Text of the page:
Predictions 2013: WatchGuard

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Predictions 2013: WatchGuard

IPv6 pain, malware targeting VMs, and a focus on defence.

 

An uptick in emerging cyber threats and an increased focus by governments to fight back through legislation will colour 2013.

WatchGuard's 2013 security predictions include:

A cyber attack results in a human death
WatchGuard hopes it is wrong in this prediction. But with more computing devices embedded in cars, phones, TVs and even medical devices, digitally dealt death is not only possible, it's plausible.

Security is still often an afterthought when developing innovative technical systems. Criminals, hacktivists, and even nation-states are launching increasingly targeted cyber-attacks, resulting in the destruction of physical equipment. Most recently, a researcher even showed how to wirelessly deliver an 830 volt shock to an insecure pacemaker, proving that digital attacks can have a real-world impact.

Malware enters the Matrix through a virtual door
Last year was the first real-world instance of malware that sought out virtual machines (VMs) and infected them directly. Today, there is an emergence of malicious code that can recognise when it's running in a virtual system and can act accordingly.

In 2013, WatchGuard predicts attackers will create even more VM-targeted malware. It will be designed to take advantage of weaknesses found in many virtual environments, while attempting to avoid virtualised automatic threat detection systems.

Malware wants your browser
WatchGuard anticipates a steep rise in browser-infecting malware in 2013.

With increased adoption of cloud services like online banking, a great deal of personal and sensitive data passes through web browsers.

Many antivirus solutions are focused on catching traditional malware which infects an operating system and aren't as effective at detecting browser-based infections. Now, a new type of malware has emerged. Sometimes called a Man-in-the-Browser or browser zombie, it arrives as a malicious browser extension, plugin, helper object, or piece of JavaScript. It doesn't infect the whole system; instead it takes complete control of a browser and runs whenever the victim surfs the web.

Strike back does little fgood
"Strike back," which refers to launching a counter-offensive against cyber hackers will receive a lot of attention but won't be implemented in most organisations according to WatchGuard.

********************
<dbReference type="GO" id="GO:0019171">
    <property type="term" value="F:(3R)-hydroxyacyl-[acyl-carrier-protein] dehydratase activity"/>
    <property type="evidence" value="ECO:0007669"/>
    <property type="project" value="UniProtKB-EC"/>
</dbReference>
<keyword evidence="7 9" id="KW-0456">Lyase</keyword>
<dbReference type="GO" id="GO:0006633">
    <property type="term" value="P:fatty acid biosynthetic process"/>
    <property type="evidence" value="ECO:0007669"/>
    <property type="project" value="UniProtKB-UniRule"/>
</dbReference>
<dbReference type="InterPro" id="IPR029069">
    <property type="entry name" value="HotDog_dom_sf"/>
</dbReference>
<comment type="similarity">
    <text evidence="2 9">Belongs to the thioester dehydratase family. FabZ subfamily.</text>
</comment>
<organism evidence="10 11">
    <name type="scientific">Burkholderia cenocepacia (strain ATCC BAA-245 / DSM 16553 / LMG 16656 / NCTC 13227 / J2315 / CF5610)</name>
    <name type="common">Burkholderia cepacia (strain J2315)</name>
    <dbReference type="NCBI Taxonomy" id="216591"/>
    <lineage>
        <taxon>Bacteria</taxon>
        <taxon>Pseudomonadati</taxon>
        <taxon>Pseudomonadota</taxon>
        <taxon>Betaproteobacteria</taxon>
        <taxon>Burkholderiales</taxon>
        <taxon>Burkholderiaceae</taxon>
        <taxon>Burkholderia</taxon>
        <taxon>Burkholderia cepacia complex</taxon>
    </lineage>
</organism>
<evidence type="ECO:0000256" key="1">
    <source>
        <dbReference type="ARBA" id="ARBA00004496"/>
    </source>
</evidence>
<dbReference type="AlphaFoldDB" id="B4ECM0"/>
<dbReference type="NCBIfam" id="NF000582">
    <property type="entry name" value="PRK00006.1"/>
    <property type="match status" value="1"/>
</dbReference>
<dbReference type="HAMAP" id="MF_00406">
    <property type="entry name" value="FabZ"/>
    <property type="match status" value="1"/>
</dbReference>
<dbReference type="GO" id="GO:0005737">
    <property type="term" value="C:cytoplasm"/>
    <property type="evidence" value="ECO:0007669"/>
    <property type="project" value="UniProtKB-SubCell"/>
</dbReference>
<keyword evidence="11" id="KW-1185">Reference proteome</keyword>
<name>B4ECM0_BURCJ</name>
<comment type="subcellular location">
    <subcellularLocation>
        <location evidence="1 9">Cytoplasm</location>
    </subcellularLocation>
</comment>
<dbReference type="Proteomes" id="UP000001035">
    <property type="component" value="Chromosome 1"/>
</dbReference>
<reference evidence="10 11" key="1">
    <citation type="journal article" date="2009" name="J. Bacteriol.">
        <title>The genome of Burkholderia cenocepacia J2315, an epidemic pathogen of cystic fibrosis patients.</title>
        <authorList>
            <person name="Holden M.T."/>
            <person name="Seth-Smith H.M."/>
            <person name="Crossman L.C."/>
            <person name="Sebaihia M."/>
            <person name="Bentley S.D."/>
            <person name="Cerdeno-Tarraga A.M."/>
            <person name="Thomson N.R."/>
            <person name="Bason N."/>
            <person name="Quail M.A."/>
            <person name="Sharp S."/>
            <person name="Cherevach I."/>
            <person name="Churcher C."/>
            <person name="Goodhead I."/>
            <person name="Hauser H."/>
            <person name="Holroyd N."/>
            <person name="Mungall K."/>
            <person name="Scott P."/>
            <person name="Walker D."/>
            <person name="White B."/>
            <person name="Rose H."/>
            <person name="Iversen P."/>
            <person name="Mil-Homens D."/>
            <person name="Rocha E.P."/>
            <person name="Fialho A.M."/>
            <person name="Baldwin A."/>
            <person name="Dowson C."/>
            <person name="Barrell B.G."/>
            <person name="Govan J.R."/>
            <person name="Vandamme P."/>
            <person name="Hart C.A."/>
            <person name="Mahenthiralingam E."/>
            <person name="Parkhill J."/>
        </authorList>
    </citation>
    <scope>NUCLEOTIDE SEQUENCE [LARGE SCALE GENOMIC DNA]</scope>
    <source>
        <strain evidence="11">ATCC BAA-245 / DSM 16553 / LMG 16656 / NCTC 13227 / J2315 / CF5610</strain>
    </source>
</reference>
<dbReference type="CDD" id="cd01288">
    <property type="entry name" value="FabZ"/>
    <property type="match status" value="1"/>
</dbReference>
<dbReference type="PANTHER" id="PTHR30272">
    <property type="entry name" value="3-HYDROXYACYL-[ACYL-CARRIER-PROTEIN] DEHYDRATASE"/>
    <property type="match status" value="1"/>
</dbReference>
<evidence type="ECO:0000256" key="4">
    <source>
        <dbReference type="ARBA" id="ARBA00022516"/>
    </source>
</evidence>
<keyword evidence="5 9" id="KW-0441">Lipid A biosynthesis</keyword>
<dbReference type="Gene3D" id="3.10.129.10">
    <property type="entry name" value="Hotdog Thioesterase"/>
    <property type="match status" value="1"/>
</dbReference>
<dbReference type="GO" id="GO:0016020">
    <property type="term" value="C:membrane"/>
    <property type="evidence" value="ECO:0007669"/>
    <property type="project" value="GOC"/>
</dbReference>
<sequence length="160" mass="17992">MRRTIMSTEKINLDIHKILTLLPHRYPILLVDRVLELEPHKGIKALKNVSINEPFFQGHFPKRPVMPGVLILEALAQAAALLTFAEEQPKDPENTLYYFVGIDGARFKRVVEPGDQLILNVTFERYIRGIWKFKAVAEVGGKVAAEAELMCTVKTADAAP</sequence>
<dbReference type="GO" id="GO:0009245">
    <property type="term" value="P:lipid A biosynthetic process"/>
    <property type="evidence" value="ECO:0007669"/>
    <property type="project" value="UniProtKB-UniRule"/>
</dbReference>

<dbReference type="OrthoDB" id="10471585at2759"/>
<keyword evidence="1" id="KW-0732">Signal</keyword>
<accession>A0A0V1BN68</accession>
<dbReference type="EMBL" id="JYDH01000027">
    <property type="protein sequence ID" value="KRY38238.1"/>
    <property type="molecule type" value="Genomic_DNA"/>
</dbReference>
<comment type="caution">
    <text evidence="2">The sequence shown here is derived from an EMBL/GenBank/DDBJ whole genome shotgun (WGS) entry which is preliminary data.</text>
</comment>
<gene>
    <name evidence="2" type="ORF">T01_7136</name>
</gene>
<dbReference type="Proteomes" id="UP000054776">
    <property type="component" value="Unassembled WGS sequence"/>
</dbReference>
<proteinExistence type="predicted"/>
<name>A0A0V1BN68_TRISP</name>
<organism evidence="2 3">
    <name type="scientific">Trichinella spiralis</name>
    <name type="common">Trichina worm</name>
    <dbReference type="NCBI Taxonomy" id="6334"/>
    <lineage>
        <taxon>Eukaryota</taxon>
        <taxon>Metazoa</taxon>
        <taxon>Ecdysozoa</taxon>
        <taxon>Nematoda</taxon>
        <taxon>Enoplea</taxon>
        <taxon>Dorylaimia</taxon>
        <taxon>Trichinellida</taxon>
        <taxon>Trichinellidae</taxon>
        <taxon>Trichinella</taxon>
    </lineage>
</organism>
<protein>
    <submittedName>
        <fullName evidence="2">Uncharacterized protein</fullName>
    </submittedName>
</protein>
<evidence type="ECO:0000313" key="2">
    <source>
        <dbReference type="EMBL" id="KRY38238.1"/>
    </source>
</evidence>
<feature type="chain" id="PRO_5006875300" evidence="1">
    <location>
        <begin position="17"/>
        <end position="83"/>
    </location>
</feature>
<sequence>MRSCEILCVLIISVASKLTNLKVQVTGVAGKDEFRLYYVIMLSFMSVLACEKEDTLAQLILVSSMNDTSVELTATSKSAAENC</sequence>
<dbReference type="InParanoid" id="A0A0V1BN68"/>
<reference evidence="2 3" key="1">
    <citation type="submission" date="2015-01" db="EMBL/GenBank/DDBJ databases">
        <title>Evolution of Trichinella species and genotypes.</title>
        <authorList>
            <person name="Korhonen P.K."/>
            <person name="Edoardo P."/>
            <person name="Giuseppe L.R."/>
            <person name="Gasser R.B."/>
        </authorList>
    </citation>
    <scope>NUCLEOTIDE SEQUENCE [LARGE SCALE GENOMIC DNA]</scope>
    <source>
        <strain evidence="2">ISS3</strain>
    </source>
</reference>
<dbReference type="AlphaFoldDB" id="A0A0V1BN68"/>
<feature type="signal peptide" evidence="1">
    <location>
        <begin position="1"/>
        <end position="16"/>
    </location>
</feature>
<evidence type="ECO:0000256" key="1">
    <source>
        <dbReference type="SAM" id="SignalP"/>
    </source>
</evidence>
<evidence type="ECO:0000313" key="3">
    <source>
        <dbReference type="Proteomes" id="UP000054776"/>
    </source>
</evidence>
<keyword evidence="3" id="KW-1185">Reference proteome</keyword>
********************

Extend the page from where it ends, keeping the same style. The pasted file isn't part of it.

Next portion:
"Strike backs" can include filing lawsuits, launching cyber espionage campaigns, or even launching counter cyber-attacks against attackers. WatchGuard anticipates most organizations won't implement these measures given the jurisdictional challenges of digital attacks which bounce through several countries. Plus, criminals have the ability to plant "false flags" in malware, tricking victims and authorities into thinking someone else is behind the attack.

We'll pay for our lack of IPv6 expertise
Next year, WatchGuard expects to see an increase in IPv6-based attacks and IPv6 attack tools. While the IT industry continues to be slow at adopting IPv6 into their networks, most new devices ship IPv6-aware and can create IPv6 networks on their own.

Many IT professionals don't have a deep understanding of IPv6's technicalities, yet they have IPv6 traffic and devices on their networks. This also means most administrators haven't implemented any IPv6 security controls, opening the door to attackers looking to exploit unprotected weaknesses.

Android scammers try to empty mobile wallets
Based on the following three factors, WatchGuard expects to see at least one vulnerability, even if just a proof-of-concept, that allows attackers to steal money from Android devices.

Mobile malware is skyrocketing
Cyber criminals are targeting Android devices more than any other because of the platform's openness.  People are increasingly using mobile devices for online payments. Plus, many vendors, including Google, are starting to launch Mobile Wallets, which attaches credit cards to mobile devices.

An exploit sold on the vulnerability market becomes the next APT
WatchGuard expects that at least one auctioned-off zero day exploit will emerge as a major targeted attack this year. Vulnerability markets or auctions are a new trend in information security, allowing so-called "security" companies to sell zero day software vulnerabilities to the highest bidder. While they claim to "vet" their customers and only sell to NATO governments and legitimate companies, there are few safeguards in place to prevent nefarious entities to take advantage.

Copyright © SC Magazine, Australia

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